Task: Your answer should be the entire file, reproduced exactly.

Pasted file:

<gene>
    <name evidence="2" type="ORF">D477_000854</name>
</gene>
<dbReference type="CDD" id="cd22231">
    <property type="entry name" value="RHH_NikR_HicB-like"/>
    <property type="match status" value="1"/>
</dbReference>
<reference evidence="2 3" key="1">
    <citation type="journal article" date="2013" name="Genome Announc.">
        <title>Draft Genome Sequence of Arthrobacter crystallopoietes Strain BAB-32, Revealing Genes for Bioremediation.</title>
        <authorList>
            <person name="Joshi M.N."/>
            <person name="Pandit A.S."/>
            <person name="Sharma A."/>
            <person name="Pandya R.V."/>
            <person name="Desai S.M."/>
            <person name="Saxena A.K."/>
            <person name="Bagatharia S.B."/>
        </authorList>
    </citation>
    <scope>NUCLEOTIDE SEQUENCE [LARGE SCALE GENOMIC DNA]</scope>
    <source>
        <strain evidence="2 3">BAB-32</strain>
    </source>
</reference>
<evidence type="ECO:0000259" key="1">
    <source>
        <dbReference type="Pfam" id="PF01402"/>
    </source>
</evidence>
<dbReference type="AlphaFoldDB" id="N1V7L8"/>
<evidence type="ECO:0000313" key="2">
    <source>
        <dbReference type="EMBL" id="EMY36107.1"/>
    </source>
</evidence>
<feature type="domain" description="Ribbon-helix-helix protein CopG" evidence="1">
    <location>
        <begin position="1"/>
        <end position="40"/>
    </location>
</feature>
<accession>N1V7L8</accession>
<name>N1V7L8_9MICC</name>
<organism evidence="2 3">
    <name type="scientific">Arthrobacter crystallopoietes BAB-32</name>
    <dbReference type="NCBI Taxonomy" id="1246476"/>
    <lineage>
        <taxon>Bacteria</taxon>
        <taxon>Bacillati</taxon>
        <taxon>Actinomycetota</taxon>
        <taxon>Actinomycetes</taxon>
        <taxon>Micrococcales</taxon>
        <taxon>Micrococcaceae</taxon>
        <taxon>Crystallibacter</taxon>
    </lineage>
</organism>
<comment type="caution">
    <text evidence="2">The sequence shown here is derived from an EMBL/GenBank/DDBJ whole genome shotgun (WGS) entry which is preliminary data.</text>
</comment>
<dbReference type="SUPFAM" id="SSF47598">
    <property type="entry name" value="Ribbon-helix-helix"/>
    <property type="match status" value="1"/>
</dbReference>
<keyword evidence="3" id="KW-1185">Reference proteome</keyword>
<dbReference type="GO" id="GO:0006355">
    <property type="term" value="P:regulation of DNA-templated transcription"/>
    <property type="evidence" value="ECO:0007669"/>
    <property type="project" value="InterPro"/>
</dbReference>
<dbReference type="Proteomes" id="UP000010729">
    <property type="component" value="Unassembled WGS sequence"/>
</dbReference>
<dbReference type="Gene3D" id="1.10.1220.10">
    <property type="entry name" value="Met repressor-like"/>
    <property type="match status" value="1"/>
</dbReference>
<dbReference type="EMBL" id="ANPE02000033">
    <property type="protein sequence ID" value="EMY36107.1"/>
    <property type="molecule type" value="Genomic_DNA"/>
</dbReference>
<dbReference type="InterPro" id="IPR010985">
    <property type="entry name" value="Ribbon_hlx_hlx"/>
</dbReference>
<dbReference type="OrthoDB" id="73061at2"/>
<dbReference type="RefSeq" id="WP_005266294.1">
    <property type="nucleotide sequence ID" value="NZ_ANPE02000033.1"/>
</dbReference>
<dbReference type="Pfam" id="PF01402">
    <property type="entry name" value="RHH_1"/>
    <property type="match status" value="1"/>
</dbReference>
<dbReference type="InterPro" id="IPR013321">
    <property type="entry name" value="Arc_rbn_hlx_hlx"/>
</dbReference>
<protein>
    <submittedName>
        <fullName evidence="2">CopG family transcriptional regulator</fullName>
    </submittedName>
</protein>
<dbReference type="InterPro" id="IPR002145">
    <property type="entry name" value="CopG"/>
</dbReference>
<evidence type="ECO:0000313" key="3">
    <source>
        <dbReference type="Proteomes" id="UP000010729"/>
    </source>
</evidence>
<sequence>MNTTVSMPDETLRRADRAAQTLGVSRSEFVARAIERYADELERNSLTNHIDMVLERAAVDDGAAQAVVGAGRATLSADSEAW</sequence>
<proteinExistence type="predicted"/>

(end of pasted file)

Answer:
<gene>
    <name evidence="2" type="ORF">D477_000854</name>
</gene>
<dbReference type="CDD" id="cd22231">
    <property type="entry name" value="RHH_NikR_HicB-like"/>
    <property type="match status" value="1"/>
</dbReference>
<reference evidence="2 3" key="1">
    <citation type="journal article" date="2013" name="Genome Announc.">
        <title>Draft Genome Sequence of Arthrobacter crystallopoietes Strain BAB-32, Revealing Genes for Bioremediation.</title>
        <authorList>
            <person name="Joshi M.N."/>
            <person name="Pandit A.S."/>
            <person name="Sharma A."/>
            <person name="Pandya R.V."/>
            <person name="Desai S.M."/>
            <person name="Saxena A.K."/>
            <person name="Bagatharia S.B."/>
        </authorList>
    </citation>
    <scope>NUCLEOTIDE SEQUENCE [LARGE SCALE GENOMIC DNA]</scope>
    <source>
        <strain evidence="2 3">BAB-32</strain>
    </source>
</reference>
<evidence type="ECO:0000259" key="1">
    <source>
        <dbReference type="Pfam" id="PF01402"/>
    </source>
</evidence>
<dbReference type="AlphaFoldDB" id="N1V7L8"/>
<evidence type="ECO:0000313" key="2">
    <source>
        <dbReference type="EMBL" id="EMY36107.1"/>
    </source>
</evidence>
<feature type="domain" description="Ribbon-helix-helix protein CopG" evidence="1">
    <location>
        <begin position="1"/>
        <end position="40"/>
    </location>
</feature>
<accession>N1V7L8</accession>
<name>N1V7L8_9MICC</name>
<organism evidence="2 3">
    <name type="scientific">Arthrobacter crystallopoietes BAB-32</name>
    <dbReference type="NCBI Taxonomy" id="1246476"/>
    <lineage>
        <taxon>Bacteria</taxon>
        <taxon>Bacillati</taxon>
        <taxon>Actinomycetota</taxon>
        <taxon>Actinomycetes</taxon>
        <taxon>Micrococcales</taxon>
        <taxon>Micrococcaceae</taxon>
        <taxon>Crystallibacter</taxon>
    </lineage>
</organism>
<comment type="caution">
    <text evidence="2">The sequence shown here is derived from an EMBL/GenBank/DDBJ whole genome shotgun (WGS) entry which is preliminary data.</text>
</comment>
<dbReference type="SUPFAM" id="SSF47598">
    <property type="entry name" value="Ribbon-helix-helix"/>
    <property type="match status" value="1"/>
</dbReference>
<keyword evidence="3" id="KW-1185">Reference proteome</keyword>
<dbReference type="GO" id="GO:0006355">
    <property type="term" value="P:regulation of DNA-templated transcription"/>
    <property type="evidence" value="ECO:0007669"/>
    <property type="project" value="InterPro"/>
</dbReference>
<dbReference type="Proteomes" id="UP000010729">
    <property type="component" value="Unassembled WGS sequence"/>
</dbReference>
<dbReference type="Gene3D" id="1.10.1220.10">
    <property type="entry name" value="Met repressor-like"/>
    <property type="match status" value="1"/>
</dbReference>
<dbReference type="EMBL" id="ANPE02000033">
    <property type="protein sequence ID" value="EMY36107.1"/>
    <property type="molecule type" value="Genomic_DNA"/>
</dbReference>
<dbReference type="InterPro" id="IPR010985">
    <property type="entry name" value="Ribbon_hlx_hlx"/>
</dbReference>
<dbReference type="OrthoDB" id="73061at2"/>
<dbReference type="RefSeq" id="WP_005266294.1">
    <property type="nucleotide sequence ID" value="NZ_ANPE02000033.1"/>
</dbReference>
<dbReference type="Pfam" id="PF01402">
    <property type="entry name" value="RHH_1"/>
    <property type="match status" value="1"/>
</dbReference>
<dbReference type="InterPro" id="IPR013321">
    <property type="entry name" value="Arc_rbn_hlx_hlx"/>
</dbReference>
<protein>
    <submittedName>
        <fullName evidence="2">CopG family transcriptional regulator</fullName>
    </submittedName>
</protein>
<dbReference type="InterPro" id="IPR002145">
    <property type="entry name" value="CopG"/>
</dbReference>
<evidence type="ECO:0000313" key="3">
    <source>
        <dbReference type="Proteomes" id="UP000010729"/>
    </source>
</evidence>
<sequence>MNTTVSMPDETLRRADRAAQTLGVSRSEFVARAIERYADELERNSLTNHIDMVLERAAVDDGAAQAVVGAGRATLSADSEAW</sequence>
<proteinExistence type="predicted"/>